agent and provide Form W-8BEN, W-8BEN-E, W-8EXP, or W-8IMY. See Regulations section 1.1441-1(e)(4)(ii)(D) for the definition
of a change in circumstances for purposes of chapter 3. See Regulations section 1.1471-3(c)(6)(ii)(E) for the definition of
a change in circumstances for purposes of chapter 4.
Expiration of Form W-8ECI.
Generally, a Form W-8ECI will remain in effect for a period starting on the date the form is signed and ending on
the last day of the third succeeding calendar year, unless a change in circumstances makes any information on the form incorrect
(see Change in circumstances
above for the requirements to provide a new form). For example, a Form W-8ECI signed on September 30, 2015, remains valid
through December 31, 2018. Upon the expiration of the 3-year period, you must provide a new Form W-8ECI.
For payments other than those for which a reduced rate of withholding is claimed under an income tax treaty, the beneficial
owner of income is generally the person who is required under U.S. tax principles to include the income in gross income on
a tax return. A person is not a beneficial owner of income, however, to the extent that person is receiving the income as
a nominee, agent, or custodian, or to the extent the person is a conduit whose participation in a transaction is disregarded.
In the case of amounts paid that do not constitute income, beneficial ownership is determined as if the payment were income.
Foreign partnerships, foreign simple trusts, and foreign grantor trusts are not the beneficial owners of income paid
to the partnership or trust. The beneficial owners of income paid to a foreign partnership are generally the partners in the
partnership, provided that the partner is not itself a partnership, foreign simple or grantor trust, nominee or other agent.
The beneficial owners of income paid to a foreign simple trust (that is, a foreign trust that is described in section 651(a))
are generally the beneficiaries of the trust, if the beneficiary is not a foreign partnership, foreign simple or grantor trust,
nominee or other agent. The beneficial owners of a foreign grantor trust (that is, a foreign trust to the extent that all
or a portion of the income of the trust is treated as owned by the grantor or another person under sections 671 through 679)
are the persons treated as the owners of the trust. The beneficial owners of income paid to a foreign complex trust (that
is, a foreign trust that is not a foreign simple trust or foreign grantor trust) is the trust itself.
Generally, these beneficial owner rules apply for purposes of sections 1441, 1442, and 1446, except that section 1446
requires a foreign simple trust to provide a Form W-8 on its own behalf rather than on behalf of the beneficiary of such trust.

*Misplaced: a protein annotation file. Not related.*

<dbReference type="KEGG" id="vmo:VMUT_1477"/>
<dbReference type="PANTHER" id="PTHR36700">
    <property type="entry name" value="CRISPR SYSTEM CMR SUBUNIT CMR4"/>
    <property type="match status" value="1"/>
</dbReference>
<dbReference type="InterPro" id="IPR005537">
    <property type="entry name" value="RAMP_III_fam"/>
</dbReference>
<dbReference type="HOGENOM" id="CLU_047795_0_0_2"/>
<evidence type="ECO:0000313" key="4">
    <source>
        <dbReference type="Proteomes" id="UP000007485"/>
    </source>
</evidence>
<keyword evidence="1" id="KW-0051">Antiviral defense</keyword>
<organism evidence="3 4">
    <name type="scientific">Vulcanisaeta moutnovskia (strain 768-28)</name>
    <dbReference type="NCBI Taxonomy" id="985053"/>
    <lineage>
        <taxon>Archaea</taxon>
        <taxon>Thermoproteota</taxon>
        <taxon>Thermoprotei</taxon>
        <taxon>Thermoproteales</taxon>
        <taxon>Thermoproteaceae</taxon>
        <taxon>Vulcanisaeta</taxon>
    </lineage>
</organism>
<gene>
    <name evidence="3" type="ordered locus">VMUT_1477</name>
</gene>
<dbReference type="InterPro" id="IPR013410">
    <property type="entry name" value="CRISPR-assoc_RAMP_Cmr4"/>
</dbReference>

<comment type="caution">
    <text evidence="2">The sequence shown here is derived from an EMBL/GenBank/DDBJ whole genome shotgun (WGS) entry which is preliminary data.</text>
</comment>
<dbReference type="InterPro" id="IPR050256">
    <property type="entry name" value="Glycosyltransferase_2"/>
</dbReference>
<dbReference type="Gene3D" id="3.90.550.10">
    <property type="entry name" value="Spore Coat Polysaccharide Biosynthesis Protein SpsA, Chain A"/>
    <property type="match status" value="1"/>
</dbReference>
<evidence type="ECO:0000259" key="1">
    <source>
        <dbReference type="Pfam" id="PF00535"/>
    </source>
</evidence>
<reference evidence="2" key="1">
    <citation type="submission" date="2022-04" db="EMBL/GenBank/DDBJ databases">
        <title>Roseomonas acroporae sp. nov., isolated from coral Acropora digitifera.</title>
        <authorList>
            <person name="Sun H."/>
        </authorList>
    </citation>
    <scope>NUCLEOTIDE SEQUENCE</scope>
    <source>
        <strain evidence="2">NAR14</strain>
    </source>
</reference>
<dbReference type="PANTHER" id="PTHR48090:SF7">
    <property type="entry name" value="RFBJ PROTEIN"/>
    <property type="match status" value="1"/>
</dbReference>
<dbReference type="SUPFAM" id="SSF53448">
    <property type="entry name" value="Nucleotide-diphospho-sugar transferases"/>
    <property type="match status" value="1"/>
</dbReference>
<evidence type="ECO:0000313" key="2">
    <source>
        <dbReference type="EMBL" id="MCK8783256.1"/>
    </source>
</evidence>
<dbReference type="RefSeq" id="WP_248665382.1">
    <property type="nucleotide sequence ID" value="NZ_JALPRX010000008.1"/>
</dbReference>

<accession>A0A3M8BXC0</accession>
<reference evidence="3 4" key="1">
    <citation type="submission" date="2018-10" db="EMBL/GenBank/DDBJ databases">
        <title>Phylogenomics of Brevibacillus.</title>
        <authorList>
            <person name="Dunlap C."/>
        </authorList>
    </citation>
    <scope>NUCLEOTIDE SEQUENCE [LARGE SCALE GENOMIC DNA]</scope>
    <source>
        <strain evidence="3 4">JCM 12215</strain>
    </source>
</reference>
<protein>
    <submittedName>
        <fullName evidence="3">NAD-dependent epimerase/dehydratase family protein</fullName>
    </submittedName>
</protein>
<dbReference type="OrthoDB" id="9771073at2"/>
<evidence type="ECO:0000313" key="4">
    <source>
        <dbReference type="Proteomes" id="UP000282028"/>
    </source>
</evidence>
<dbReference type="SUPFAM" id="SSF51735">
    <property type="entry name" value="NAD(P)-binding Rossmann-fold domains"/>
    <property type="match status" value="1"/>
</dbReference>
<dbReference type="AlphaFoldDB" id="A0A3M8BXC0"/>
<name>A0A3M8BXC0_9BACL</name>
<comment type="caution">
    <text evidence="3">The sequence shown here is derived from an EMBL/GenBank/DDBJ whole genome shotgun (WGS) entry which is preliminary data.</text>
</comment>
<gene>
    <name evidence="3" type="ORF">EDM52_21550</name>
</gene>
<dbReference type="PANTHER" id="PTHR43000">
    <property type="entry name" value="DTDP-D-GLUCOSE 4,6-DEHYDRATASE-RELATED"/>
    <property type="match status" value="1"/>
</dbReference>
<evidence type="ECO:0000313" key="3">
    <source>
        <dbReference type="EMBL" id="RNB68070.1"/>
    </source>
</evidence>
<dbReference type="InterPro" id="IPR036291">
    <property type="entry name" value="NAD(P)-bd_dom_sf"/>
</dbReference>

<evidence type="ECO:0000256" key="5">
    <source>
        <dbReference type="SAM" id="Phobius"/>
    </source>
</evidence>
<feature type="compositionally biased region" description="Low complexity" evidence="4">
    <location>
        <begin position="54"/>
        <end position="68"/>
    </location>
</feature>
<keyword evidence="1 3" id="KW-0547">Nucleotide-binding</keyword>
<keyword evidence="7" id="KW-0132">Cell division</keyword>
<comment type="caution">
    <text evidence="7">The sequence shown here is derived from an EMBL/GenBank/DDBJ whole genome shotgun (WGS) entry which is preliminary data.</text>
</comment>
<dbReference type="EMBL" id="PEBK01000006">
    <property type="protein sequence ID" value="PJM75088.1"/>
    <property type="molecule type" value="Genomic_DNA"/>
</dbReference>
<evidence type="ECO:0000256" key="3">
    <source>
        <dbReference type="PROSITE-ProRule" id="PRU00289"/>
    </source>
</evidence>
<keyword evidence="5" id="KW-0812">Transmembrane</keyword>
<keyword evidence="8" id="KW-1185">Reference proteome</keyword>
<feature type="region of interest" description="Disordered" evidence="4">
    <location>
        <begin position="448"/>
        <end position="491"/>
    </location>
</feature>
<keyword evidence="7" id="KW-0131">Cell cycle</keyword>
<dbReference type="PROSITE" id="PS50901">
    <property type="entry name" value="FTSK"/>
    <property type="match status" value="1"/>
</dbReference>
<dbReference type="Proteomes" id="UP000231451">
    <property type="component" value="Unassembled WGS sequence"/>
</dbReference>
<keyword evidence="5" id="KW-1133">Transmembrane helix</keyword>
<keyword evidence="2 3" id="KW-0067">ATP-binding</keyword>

The beneficial owner of income paid to a foreign estate is the estate itself.
A payment to a U.S. partnership, U.S. trust, or U.S. estate is treated as a payment to a U.S. payee. A U.S. partnership,
trust, or estate should provide the withholding agent with a Form W-9. However, for purposes of section 1446, a U.S. grantor
trust shall not provide the withholding agent a Form W-9. Instead, the grantor or other owner must provide Form W-8 or Form
W-9 as appropriate.
Chapter 3 means Chapter 3 of the Internal Revenue Code (Withholding of Tax on Nonresident Aliens and Foreign Corporations).
Chapter 3 contains sections 1441 through 1464.
Chapter 4 means Chapter 4 of the Internal Revenue Code (Taxes to Enforce Reporting on Certain Foreign Accounts). Chapter
4 contains sections 1471 through 1474.
A business entity that has a single owner and is not a corporation under Regulations section 301.7701-2(b) is disregarded
as an entity separate from its owner. A disregarded entity does not submit Form W-8ECI to a partnership for purposes of section
1446. Instead, the owner of such entity provides the appropriate documentation. See Regulations section 1.1446-1.
Effectively connected income.
Generally, when a foreign person engages in a trade or business in the United States, all income from sources in the
United States other than fixed or determinable annual or periodical (FDAP) income (for example, interest, dividends, rents,
and certain similar amounts) is considered income effectively connected with a U.S. trade or business. FDAP income may or
may not be effectively connected with a U.S. trade or business. Factors to be considered to determine whether FDAP income
and similar amounts from U.S. sources are effectively connected with a U.S. trade or business include whether: